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Victoria

  • Frederick Martin
Part of the The Statesman’s Yearbook book series (SYBK)

Abstract

The constitution of Victoria was established by an Act, passed by the Legislature of the colony, in 1854, to which the assent of the Crown was given, in pursuance of the power granted by the Act of the Imperial Parliament of 18 & 19 Vict. cap. 55. This charter vests the legislative authority in a parliament of two chambers, the Legislative Council, and the House of Assembly. The Council consists of thirty and the Assembly of seventy-eight members. The members of Council must be owners of freehold estates worth 500l. a year; and are required to be at least thirty years of age and British born subjects. Six members retire by rotation every two years, and new ones are elected by voters, possessed of a property qualification of 100l. a year. In the constituencies for the election of members of the Assembly, the franchise is obtained by a variety of petty qualifications. A vote is given to every man of the age of twenty-one years, being a natural born or naturalised subject, holding a freehold estate situate within his electoral district of the value of 100l., without encumbrance for at least six months before the date of the writ of election, or being a householder for six months within such district of the annual value of 10l., or holding a license to depasture lands within such district, or having a leasehold estate in possession within such district of the annual value of 10l. having not less than three years’ lease to run.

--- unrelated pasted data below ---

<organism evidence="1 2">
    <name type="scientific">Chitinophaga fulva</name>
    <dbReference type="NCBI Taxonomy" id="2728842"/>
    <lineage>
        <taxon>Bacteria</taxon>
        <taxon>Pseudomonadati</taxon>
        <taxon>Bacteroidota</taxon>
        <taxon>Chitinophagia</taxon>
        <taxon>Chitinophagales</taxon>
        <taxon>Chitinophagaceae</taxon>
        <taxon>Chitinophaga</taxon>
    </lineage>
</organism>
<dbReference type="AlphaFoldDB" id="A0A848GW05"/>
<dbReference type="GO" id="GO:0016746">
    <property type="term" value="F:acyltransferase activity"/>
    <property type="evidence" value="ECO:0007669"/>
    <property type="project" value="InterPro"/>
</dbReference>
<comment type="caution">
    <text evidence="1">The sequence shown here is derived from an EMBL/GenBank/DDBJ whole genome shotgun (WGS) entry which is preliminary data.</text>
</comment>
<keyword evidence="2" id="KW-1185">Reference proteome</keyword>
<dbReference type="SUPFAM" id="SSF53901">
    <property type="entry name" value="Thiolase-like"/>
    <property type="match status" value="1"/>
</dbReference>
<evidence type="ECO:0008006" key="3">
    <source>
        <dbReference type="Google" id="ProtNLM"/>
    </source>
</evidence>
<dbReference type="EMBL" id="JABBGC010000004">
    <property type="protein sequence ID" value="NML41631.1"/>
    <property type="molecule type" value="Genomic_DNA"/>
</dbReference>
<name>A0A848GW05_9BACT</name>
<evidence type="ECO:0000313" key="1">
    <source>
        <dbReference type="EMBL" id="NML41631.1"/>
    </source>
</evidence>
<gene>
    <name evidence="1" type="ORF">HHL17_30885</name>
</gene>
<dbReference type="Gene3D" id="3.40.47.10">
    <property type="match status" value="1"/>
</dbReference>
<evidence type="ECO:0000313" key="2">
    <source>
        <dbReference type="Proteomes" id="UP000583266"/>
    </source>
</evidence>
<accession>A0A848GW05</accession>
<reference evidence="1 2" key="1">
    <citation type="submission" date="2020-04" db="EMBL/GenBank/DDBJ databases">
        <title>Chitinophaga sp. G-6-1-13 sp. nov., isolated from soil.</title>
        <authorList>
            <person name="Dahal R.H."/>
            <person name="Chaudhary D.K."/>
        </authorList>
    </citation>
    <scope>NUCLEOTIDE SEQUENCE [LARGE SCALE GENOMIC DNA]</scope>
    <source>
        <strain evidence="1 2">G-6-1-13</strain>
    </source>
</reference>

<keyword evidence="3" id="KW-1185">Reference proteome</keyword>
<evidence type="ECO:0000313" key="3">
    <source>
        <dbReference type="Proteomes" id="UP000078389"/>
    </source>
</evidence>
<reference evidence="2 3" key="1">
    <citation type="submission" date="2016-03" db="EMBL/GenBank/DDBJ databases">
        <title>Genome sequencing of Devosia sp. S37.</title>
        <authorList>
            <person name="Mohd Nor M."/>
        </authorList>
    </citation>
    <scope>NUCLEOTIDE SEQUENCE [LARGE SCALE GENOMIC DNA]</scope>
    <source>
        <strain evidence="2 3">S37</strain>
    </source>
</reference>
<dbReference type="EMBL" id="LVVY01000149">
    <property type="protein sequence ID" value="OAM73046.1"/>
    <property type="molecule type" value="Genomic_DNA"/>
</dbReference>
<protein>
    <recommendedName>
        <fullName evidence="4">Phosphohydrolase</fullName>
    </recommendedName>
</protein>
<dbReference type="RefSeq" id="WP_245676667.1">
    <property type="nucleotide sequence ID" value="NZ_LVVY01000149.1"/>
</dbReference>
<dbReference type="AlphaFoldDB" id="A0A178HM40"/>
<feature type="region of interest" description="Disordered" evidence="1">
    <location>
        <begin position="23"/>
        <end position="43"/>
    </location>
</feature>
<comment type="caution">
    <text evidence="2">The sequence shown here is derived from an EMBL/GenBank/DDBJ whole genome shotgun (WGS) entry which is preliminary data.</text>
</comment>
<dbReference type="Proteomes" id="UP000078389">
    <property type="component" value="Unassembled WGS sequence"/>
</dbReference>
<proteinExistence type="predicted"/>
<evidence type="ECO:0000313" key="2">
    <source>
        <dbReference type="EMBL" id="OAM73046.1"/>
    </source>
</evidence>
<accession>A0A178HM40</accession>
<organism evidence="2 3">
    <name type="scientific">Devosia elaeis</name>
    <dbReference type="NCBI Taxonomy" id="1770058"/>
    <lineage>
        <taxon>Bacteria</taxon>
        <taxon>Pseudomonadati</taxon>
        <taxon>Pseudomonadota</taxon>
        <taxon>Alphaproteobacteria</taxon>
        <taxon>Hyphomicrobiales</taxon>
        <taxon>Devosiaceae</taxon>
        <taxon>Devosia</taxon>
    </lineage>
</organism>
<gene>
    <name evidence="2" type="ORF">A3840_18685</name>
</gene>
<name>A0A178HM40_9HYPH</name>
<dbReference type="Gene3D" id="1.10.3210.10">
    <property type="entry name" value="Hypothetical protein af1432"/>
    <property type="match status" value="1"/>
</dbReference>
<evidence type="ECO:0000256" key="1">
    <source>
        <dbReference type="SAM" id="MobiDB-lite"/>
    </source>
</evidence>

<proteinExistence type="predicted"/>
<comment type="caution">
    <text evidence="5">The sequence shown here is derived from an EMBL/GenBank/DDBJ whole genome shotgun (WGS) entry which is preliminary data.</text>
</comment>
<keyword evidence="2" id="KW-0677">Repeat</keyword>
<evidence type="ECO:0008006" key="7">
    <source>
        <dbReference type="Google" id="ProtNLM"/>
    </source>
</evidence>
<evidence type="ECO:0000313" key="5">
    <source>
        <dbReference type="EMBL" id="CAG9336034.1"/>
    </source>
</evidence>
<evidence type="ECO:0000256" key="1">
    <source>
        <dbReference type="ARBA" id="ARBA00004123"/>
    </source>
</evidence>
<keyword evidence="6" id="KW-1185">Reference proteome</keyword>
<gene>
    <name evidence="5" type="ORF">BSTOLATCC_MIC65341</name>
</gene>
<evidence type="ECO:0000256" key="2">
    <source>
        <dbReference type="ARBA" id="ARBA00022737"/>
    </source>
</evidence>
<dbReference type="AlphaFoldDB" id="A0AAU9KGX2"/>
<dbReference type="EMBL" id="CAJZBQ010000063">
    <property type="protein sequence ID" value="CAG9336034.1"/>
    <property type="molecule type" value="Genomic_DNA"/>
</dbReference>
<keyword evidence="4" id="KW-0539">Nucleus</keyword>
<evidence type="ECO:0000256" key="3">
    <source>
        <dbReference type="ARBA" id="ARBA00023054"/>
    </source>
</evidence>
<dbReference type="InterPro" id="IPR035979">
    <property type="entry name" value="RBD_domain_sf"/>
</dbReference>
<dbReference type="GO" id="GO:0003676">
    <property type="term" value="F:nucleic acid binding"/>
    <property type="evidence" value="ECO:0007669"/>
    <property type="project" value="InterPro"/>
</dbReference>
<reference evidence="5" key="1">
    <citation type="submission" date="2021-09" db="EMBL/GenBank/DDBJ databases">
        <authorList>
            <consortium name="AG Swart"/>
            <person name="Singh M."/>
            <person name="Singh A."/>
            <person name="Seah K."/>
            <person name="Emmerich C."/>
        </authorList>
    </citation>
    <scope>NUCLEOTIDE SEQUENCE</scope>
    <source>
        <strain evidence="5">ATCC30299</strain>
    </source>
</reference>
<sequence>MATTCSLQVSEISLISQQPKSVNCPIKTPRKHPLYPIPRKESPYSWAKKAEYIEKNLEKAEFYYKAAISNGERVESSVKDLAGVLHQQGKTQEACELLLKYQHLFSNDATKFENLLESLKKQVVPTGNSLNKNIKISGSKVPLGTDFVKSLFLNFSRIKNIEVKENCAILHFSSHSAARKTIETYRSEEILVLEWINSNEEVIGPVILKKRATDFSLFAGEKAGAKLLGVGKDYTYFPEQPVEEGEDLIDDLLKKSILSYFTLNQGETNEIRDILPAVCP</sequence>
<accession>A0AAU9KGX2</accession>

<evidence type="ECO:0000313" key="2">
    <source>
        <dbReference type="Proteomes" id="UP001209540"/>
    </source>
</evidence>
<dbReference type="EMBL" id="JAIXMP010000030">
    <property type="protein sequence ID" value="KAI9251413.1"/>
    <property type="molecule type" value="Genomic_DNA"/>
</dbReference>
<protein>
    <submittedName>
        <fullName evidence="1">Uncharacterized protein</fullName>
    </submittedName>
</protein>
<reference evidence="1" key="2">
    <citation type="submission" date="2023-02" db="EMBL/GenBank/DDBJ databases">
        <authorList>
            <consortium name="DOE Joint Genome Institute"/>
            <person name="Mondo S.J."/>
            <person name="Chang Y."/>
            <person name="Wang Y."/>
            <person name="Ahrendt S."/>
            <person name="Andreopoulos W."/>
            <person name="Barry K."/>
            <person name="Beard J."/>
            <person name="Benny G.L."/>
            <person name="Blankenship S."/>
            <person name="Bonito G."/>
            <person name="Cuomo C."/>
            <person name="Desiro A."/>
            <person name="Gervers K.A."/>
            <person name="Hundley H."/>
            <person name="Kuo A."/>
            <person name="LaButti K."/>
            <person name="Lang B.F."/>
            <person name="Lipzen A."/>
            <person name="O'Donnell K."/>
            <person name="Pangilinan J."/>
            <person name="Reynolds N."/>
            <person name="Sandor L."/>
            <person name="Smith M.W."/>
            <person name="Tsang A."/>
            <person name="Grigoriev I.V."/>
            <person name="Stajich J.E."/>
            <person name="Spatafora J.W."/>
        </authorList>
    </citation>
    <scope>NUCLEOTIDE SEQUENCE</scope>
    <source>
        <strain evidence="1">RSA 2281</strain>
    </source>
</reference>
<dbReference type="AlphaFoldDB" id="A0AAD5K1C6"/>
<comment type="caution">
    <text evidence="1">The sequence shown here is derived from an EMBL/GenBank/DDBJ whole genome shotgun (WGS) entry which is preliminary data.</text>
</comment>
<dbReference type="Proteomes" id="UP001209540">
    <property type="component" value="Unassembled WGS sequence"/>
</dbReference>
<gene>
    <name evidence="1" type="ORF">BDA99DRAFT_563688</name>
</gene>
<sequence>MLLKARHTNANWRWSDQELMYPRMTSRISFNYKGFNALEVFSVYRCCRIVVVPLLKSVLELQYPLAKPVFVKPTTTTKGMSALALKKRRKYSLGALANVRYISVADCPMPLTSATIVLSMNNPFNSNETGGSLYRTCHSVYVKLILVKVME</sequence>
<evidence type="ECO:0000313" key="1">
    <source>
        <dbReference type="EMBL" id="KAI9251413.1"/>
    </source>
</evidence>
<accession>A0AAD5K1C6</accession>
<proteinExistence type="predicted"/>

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Copyright information

© Palgrave Macmillan, a division of Macmillan Publishers Limited 1864

Authors and Affiliations

  • Frederick Martin

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